- Cargo prevented from forward movement by a bulkhead or another load requires a load binder for every 10′ and for each 10′ or part thereof.
- Indirect load binders (across or through the load from one side of the trailer to the other side) should form a minimum angle of 30 degrees to the trailer floor.
- Wheeled or tracked vehicles over 10,000 Lbs require a minimum of 4 Anchor (Direct) load binders, each with a minimum working load limit of 5,000 Lbs.
If your cargo has accessory attachments such as booms, shovels or backhoes they must be lowered and properly secured, often with additional load binders. Steel coils, paper rolls, concrete pipe, dressed lumber, boulders, flattened cars, automobiles, light trucks, vans, and containers require special calculations. Always follow Transportation Canada’s Cargo Securement Rules regarding special applications, general load securement practices, and out of service criteria.
How to use a Load Binder – Ratchet Type
Step 1: Turn the pawl to the neutral position so that it is disengaged from the binder gears.
Step 2: Use your hand to unscrew and fully extend the binder hooks ensuring you do not exceed the maximum extension length.
Step 3: With your binding chain connected to the load at approximately a 45-degree angle, attach the hooks to the chain while taking up as much slack as possible. Assure it’s in a position that will allow you to operate it while standing on the ground and get in a position with a secure footing. Be aware of ice, snow, rain, oil, etc. that can affect your footing.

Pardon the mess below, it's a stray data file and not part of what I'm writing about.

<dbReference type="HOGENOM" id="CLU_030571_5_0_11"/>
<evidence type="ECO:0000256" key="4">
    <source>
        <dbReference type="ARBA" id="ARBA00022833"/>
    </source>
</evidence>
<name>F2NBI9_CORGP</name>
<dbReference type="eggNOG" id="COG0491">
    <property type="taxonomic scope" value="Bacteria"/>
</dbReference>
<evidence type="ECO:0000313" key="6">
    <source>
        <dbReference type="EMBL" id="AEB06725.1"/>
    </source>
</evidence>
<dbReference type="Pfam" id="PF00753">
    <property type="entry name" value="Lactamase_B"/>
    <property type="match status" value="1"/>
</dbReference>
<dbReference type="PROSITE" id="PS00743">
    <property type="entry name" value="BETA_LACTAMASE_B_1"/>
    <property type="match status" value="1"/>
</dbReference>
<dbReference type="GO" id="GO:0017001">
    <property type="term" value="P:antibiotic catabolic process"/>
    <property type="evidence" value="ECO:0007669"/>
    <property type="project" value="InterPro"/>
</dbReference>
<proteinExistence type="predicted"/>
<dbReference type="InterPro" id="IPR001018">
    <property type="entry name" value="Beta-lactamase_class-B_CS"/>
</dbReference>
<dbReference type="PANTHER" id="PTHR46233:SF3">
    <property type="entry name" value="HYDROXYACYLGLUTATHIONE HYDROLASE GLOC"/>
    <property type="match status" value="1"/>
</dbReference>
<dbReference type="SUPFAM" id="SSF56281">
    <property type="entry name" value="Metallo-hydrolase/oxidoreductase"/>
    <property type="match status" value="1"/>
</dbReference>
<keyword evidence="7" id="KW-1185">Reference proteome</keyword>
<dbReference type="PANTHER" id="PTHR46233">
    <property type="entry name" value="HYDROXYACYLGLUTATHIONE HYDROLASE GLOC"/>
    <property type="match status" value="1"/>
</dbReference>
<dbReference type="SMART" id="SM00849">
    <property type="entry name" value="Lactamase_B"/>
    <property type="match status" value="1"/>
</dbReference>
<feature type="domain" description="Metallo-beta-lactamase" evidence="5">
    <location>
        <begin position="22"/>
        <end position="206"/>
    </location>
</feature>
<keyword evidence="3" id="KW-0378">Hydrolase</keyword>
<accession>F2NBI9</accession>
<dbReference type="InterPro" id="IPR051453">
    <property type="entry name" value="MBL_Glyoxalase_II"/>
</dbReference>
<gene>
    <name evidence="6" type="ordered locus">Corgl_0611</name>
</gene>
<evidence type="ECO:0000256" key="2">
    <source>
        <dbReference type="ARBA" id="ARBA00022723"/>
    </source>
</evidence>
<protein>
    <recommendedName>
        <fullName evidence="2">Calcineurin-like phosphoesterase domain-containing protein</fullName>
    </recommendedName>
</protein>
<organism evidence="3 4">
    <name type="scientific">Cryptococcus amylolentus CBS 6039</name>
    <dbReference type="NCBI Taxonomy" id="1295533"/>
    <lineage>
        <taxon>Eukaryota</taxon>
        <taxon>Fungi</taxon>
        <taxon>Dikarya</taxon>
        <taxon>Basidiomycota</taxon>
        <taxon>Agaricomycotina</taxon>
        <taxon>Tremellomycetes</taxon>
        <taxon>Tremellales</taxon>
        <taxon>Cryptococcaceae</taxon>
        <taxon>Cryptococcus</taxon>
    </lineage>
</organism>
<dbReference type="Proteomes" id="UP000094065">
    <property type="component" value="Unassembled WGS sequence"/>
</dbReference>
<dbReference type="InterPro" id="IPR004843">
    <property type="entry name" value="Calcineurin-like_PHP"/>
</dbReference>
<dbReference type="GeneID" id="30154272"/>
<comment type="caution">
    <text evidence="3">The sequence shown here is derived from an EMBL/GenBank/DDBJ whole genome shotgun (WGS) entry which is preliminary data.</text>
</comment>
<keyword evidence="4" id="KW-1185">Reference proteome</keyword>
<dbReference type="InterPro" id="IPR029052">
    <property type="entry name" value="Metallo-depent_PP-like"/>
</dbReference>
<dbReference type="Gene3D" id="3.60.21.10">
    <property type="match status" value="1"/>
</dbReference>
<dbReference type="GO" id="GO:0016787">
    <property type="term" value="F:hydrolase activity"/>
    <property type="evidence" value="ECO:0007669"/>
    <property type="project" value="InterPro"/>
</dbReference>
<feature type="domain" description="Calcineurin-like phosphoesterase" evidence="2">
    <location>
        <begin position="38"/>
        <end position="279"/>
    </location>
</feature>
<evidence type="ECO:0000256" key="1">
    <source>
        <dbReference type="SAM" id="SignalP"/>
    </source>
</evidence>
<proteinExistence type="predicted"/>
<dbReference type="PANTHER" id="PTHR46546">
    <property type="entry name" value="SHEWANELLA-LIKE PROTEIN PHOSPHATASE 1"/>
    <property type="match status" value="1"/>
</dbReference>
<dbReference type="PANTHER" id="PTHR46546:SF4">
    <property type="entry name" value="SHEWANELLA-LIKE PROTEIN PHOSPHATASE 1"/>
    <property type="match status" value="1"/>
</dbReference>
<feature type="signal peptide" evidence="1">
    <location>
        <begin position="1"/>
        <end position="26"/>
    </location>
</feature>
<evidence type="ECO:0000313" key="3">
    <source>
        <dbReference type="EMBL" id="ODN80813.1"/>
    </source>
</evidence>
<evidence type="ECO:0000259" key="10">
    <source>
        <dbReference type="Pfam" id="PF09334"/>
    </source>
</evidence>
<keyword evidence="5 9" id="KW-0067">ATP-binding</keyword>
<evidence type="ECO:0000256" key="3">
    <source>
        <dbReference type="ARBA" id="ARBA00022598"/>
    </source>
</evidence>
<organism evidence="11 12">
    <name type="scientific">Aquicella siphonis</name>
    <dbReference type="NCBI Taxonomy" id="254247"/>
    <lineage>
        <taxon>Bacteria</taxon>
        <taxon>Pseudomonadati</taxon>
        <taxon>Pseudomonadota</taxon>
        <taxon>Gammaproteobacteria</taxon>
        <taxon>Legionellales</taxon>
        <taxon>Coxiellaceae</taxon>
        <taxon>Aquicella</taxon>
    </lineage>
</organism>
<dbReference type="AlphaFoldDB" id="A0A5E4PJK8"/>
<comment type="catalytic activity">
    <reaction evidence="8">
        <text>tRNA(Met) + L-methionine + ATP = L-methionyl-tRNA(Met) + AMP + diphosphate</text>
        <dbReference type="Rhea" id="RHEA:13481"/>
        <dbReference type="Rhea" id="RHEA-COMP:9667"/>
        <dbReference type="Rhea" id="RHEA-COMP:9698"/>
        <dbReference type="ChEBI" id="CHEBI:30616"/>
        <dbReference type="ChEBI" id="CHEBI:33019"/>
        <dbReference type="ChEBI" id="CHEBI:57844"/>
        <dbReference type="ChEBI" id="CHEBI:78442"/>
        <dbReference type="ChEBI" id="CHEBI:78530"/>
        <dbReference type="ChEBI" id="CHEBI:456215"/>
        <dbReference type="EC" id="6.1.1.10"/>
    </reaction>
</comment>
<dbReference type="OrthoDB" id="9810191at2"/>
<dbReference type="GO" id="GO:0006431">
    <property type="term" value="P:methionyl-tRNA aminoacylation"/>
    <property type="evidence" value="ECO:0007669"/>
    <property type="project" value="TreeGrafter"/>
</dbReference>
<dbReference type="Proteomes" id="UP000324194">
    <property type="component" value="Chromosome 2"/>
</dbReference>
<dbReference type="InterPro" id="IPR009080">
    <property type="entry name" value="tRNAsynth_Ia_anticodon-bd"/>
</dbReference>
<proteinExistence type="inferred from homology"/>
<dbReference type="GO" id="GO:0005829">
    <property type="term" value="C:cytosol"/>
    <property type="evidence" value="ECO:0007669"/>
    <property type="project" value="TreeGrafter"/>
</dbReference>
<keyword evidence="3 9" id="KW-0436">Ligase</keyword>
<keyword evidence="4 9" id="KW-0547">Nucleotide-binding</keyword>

Step 4: Turn the pawl to the “in” setting and begin ratcheting the chain to the desired tension needed.
Step 5: Wrap any remaining chain around the binder handle and secure the loose end.
To remove and release: Turn the pawl to the “out” setting and begin ratcheting the binder until the chain becomes slack and the binder hooks can be removed easily from the chain.
*You should routinely lubricate the pawl and screw threads of ratchet binders to extend product life and reduce friction wear. Before each use, always check for wear, bending, cracks, nicks, or gouges. If bending or cracks are present – Do not use the load binder and contact us! Our experts can assist in inspection, maintenance, and if necessary, replacement.
Step 1: Hook the load binder to the binding chain, taking up as much slack as possible. Assure it’s in a position that will allow you to operate it while standing on the ground and get in a position with a secure footing. Be aware of ice, snow, rain, oil, etc. that can affect your footing.